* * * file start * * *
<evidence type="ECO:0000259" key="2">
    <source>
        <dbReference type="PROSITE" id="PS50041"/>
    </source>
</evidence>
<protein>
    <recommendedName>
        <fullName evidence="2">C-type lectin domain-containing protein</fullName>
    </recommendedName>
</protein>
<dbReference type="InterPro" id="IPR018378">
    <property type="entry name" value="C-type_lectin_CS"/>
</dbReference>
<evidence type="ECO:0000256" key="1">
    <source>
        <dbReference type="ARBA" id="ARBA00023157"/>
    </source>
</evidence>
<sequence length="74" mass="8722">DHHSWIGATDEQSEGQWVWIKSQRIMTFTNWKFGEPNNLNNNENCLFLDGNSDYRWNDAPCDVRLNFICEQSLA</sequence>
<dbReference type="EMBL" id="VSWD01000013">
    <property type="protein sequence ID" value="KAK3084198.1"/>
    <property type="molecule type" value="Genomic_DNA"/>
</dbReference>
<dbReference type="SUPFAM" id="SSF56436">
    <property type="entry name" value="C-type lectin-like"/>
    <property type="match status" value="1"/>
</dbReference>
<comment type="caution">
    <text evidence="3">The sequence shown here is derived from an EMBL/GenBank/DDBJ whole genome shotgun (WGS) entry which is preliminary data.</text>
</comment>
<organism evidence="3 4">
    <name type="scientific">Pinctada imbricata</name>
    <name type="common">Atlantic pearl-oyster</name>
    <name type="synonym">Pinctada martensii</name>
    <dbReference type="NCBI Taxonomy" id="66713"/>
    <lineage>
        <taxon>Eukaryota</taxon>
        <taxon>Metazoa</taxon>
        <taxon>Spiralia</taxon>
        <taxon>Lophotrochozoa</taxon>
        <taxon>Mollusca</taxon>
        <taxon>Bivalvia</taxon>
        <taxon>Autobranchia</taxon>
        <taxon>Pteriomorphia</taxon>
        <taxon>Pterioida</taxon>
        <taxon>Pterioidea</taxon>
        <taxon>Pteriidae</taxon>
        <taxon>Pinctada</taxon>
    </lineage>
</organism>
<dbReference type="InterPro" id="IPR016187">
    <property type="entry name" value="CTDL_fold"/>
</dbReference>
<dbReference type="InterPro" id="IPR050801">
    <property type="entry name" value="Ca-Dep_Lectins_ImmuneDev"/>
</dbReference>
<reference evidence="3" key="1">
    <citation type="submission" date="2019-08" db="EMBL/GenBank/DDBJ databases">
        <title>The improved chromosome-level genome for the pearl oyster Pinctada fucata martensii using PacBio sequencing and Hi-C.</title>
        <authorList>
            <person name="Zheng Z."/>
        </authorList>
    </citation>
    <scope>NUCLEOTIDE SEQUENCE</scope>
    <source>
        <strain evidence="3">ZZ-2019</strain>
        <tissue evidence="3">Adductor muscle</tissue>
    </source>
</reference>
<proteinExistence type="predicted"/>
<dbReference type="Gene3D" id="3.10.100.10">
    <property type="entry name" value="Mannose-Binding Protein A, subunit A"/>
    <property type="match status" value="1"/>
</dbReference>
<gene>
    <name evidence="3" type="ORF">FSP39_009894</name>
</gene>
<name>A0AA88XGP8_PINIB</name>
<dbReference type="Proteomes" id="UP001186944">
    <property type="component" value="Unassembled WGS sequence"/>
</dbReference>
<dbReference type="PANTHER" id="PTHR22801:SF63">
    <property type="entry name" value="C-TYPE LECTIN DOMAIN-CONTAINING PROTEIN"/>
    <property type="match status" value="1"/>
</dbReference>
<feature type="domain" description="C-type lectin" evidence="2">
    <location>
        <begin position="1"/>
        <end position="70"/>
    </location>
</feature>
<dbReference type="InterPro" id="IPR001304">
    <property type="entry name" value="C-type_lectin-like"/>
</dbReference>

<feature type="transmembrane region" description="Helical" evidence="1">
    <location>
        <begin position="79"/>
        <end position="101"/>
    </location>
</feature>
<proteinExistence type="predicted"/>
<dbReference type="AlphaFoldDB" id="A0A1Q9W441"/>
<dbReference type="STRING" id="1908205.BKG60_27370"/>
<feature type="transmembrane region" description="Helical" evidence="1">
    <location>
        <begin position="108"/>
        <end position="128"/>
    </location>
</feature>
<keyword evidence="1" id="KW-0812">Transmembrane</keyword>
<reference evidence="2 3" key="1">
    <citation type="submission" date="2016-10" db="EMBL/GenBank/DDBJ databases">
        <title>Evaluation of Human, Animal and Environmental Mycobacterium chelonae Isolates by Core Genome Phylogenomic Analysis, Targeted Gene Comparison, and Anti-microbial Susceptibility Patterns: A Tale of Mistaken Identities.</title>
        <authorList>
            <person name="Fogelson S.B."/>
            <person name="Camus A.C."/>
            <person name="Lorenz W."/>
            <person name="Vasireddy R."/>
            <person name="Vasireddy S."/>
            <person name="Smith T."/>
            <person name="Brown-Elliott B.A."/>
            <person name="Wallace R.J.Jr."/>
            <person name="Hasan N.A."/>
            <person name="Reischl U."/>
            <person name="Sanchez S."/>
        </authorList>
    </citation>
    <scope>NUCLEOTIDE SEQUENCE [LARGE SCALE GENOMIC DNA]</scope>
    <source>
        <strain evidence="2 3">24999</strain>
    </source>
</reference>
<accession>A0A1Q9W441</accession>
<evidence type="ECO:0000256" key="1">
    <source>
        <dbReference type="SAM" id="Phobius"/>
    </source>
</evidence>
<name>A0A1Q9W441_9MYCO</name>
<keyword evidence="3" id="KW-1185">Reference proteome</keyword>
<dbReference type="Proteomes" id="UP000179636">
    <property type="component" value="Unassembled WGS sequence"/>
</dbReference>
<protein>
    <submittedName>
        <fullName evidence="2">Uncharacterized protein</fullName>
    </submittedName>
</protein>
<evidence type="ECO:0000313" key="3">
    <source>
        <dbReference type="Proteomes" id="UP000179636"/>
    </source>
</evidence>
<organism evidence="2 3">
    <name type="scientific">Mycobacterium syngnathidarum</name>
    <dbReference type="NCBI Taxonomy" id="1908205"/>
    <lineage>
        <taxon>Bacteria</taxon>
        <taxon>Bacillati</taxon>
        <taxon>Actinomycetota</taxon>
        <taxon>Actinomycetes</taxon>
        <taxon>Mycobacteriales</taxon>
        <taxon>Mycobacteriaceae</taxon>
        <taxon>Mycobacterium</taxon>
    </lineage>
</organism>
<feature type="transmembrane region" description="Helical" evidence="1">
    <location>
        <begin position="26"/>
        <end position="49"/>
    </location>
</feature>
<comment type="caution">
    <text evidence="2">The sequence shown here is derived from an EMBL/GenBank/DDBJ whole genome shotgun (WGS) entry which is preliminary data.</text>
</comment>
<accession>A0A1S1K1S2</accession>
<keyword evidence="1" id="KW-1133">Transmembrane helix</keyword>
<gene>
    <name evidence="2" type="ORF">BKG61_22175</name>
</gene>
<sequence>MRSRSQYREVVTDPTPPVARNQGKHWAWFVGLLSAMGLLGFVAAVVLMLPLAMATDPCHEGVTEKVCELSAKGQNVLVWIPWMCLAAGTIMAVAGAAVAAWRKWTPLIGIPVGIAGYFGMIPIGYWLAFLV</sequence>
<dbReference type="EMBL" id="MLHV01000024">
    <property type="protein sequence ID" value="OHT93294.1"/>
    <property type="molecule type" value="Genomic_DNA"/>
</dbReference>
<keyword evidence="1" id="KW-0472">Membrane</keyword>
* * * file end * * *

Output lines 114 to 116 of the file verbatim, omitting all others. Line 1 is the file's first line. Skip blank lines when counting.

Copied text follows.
        <authorList>
            <person name="Fogelson S.B."/>
            <person name="Camus A.C."/>